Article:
‘I feel Barry's with me all the time’ — Chuckle Paul on second anniversary of brother’s death

‘I feel Barry's with me all the time’ — Chuckle Paul on second anniversary of brother’s death

By Adele Forrest | 05/08/2020

‘I feel Barry's with me all the time’ — Chuckle Paul on second anniversary of brother’s death
Barry and Paul Chuckle

GRIEVING entertainer Paul Chuckle has set up an online tribute page to his brother Barry — and the public are invited to add their memories of the much-loved comic.

Today is the second anniversary of Barry ‘Chuckle’ Elliott's death after he passed away, aged 73 from cancer.

Paul said he can feel his brother’s presence “all the time” — and sees him in every dream.

He has now set up a tribute page to his fellow ChuckleVision star on Marie Curie’s newly-launched Memory Cloud — a free online space to reflect on a loved one’s life

Paul, an ambassador for the charity, said: “I feel Barry's with me all the time. He didn't believe in an after-life, but I always did. And now every dream I have, he's there — not old or how he was at the end, but middle-aged.

“I think he's telling me that he was wrong and there is an after-life. I'll remember all the fun we had on stage forever — every time we worked together. It's nice to know he will be remembered by so many other people too.”

Tributes have been added by Rotherham United, where the brothers were made honorary presidents, and the British Academy Children’s Awards.

The pair grew up in East Herringthorpe and went on to win Opportunity Knocks in 1967. Their varied career saw them collaborate with rapper Tinchy Stryder on single, To Me, To You (Bruv).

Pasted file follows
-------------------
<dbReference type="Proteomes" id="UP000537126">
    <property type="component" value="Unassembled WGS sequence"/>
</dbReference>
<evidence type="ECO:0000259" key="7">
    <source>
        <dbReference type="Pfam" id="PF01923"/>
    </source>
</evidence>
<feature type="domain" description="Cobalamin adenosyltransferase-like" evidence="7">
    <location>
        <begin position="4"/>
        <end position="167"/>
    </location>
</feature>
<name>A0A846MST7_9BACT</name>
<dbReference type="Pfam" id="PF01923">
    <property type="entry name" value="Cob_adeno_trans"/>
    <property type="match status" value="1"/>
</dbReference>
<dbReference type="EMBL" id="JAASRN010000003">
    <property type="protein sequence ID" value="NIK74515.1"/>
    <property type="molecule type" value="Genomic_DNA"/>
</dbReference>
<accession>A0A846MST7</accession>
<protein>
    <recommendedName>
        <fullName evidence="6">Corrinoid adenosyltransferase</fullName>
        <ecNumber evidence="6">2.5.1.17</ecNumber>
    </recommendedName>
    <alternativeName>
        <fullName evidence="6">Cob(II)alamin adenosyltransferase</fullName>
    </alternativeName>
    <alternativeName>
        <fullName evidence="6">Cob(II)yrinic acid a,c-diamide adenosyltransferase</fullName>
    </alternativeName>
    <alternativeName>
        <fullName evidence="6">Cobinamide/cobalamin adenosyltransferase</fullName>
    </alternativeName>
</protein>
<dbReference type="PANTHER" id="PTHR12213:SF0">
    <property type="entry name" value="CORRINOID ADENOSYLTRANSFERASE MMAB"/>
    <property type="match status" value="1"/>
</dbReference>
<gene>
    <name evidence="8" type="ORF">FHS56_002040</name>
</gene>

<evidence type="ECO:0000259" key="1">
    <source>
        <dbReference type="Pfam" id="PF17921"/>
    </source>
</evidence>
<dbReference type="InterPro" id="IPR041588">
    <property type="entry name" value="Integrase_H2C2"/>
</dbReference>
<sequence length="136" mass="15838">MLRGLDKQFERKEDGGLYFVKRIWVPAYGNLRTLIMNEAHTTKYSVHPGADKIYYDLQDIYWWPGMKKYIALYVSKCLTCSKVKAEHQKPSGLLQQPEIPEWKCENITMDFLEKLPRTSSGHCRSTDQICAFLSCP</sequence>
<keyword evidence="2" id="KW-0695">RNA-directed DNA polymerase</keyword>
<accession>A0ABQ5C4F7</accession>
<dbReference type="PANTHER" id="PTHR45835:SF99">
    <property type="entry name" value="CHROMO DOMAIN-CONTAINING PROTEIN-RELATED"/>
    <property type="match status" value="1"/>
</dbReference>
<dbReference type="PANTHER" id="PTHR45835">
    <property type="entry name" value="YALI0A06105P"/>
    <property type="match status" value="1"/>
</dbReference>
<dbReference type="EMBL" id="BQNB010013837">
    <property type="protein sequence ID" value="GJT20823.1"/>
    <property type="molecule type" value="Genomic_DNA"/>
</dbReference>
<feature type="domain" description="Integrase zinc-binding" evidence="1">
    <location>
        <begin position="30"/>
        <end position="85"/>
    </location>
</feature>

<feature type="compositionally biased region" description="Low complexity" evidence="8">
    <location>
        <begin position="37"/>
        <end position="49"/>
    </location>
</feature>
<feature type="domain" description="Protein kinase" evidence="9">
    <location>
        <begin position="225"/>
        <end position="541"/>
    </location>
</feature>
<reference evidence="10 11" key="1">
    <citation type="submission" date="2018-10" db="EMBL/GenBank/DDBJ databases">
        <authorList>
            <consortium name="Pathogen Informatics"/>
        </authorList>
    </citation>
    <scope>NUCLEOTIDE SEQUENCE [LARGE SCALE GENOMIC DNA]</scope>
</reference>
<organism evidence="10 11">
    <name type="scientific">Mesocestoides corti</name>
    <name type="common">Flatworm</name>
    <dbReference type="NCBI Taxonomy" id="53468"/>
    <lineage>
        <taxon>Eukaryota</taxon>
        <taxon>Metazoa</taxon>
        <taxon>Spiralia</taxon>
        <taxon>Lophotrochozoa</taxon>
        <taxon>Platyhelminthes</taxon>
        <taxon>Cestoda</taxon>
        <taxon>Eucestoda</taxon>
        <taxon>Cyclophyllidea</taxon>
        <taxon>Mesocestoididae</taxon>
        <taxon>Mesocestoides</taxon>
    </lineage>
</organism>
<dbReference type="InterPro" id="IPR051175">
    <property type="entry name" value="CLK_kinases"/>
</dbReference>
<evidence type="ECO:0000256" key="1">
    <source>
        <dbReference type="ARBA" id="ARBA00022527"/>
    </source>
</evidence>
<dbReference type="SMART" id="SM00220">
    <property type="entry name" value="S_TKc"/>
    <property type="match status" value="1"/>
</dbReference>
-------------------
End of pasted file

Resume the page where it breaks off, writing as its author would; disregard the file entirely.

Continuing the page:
Last year, Rotherham Council rejected the Advertiser’s bid to name part of the town centre after the Chuckle Brothers.

Marie Curie hopes the Memory Cloud will help bereaved people who have been unable to mourn or attend funerals during lockdown cope with grief.

Claire Collins, a bereavement coordinator at Marie Curie, said: “The coronavirus pandemic has triggered a wave of bereavement and loss across the country, taking away people's ability to be with loved ones and grieve in the ways that they have always done traditionally.

“Sometimes you might feel that the death of your loved one has become invisible or pushed aside, lost in the numbers and statistics of the pandemic.

"That's why the Memory Cloud is a really great opportunity to come together with others, both to celebrate someone's life and also to grieve collectively at a time when you might not be able to do so in person. It is freely available for everyone to use and it is there for you to go back to whenever and as often as you need."

To visit Barry's page and share a tribute visit memorycloud.org.uk/tribute/barry-chuckle  
 




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